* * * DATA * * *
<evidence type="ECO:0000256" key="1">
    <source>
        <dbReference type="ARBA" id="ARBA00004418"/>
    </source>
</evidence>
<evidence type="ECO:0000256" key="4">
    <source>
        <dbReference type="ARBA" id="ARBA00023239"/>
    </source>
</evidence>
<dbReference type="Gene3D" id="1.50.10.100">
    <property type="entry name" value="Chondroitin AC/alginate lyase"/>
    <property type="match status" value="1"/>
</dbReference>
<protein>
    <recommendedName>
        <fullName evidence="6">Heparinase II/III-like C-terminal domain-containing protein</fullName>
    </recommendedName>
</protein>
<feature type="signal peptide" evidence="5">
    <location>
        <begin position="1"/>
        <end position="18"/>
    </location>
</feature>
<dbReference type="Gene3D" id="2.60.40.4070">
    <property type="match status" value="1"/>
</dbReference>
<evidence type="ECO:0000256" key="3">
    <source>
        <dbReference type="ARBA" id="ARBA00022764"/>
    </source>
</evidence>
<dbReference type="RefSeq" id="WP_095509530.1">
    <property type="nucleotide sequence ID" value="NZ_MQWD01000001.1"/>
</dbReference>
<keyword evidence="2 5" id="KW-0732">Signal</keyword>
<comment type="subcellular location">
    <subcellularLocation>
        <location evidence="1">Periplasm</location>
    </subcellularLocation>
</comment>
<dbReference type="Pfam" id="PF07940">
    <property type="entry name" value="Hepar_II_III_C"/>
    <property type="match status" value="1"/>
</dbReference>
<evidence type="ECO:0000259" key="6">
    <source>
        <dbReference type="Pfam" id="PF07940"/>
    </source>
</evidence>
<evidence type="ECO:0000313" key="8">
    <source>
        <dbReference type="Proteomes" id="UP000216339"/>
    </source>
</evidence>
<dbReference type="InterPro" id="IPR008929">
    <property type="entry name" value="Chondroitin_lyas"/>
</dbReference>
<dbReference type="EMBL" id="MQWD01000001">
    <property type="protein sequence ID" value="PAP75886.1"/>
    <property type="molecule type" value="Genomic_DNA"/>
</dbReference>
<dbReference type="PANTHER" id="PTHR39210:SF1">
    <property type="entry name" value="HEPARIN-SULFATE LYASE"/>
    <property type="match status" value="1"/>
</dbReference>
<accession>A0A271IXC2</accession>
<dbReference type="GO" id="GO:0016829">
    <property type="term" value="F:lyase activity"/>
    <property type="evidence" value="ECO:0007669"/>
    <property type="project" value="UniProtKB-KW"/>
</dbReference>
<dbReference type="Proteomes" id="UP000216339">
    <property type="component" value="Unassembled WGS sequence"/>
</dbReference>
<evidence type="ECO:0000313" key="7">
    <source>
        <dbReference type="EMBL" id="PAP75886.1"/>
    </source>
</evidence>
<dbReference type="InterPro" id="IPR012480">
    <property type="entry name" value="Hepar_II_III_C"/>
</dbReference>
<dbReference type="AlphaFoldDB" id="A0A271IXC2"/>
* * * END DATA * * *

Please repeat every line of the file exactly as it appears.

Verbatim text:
<evidence type="ECO:0000256" key="1">
    <source>
        <dbReference type="ARBA" id="ARBA00004418"/>
    </source>
</evidence>
<evidence type="ECO:0000256" key="4">
    <source>
        <dbReference type="ARBA" id="ARBA00023239"/>
    </source>
</evidence>
<dbReference type="Gene3D" id="1.50.10.100">
    <property type="entry name" value="Chondroitin AC/alginate lyase"/>
    <property type="match status" value="1"/>
</dbReference>
<protein>
    <recommendedName>
        <fullName evidence="6">Heparinase II/III-like C-terminal domain-containing protein</fullName>
    </recommendedName>
</protein>
<feature type="signal peptide" evidence="5">
    <location>
        <begin position="1"/>
        <end position="18"/>
    </location>
</feature>
<dbReference type="Gene3D" id="2.60.40.4070">
    <property type="match status" value="1"/>
</dbReference>
<evidence type="ECO:0000256" key="3">
    <source>
        <dbReference type="ARBA" id="ARBA00022764"/>
    </source>
</evidence>
<dbReference type="RefSeq" id="WP_095509530.1">
    <property type="nucleotide sequence ID" value="NZ_MQWD01000001.1"/>
</dbReference>
<keyword evidence="2 5" id="KW-0732">Signal</keyword>
<comment type="subcellular location">
    <subcellularLocation>
        <location evidence="1">Periplasm</location>
    </subcellularLocation>
</comment>
<dbReference type="Pfam" id="PF07940">
    <property type="entry name" value="Hepar_II_III_C"/>
    <property type="match status" value="1"/>
</dbReference>
<evidence type="ECO:0000259" key="6">
    <source>
        <dbReference type="Pfam" id="PF07940"/>
    </source>
</evidence>
<evidence type="ECO:0000313" key="8">
    <source>
        <dbReference type="Proteomes" id="UP000216339"/>
    </source>
</evidence>
<dbReference type="InterPro" id="IPR008929">
    <property type="entry name" value="Chondroitin_lyas"/>
</dbReference>
<dbReference type="EMBL" id="MQWD01000001">
    <property type="protein sequence ID" value="PAP75886.1"/>
    <property type="molecule type" value="Genomic_DNA"/>
</dbReference>
<dbReference type="PANTHER" id="PTHR39210:SF1">
    <property type="entry name" value="HEPARIN-SULFATE LYASE"/>
    <property type="match status" value="1"/>
</dbReference>
<accession>A0A271IXC2</accession>
<dbReference type="GO" id="GO:0016829">
    <property type="term" value="F:lyase activity"/>
    <property type="evidence" value="ECO:0007669"/>
    <property type="project" value="UniProtKB-KW"/>
</dbReference>
<dbReference type="Proteomes" id="UP000216339">
    <property type="component" value="Unassembled WGS sequence"/>
</dbReference>
<evidence type="ECO:0000313" key="7">
    <source>
        <dbReference type="EMBL" id="PAP75886.1"/>
    </source>
</evidence>
<dbReference type="InterPro" id="IPR012480">
    <property type="entry name" value="Hepar_II_III_C"/>
</dbReference>
<dbReference type="AlphaFoldDB" id="A0A271IXC2"/>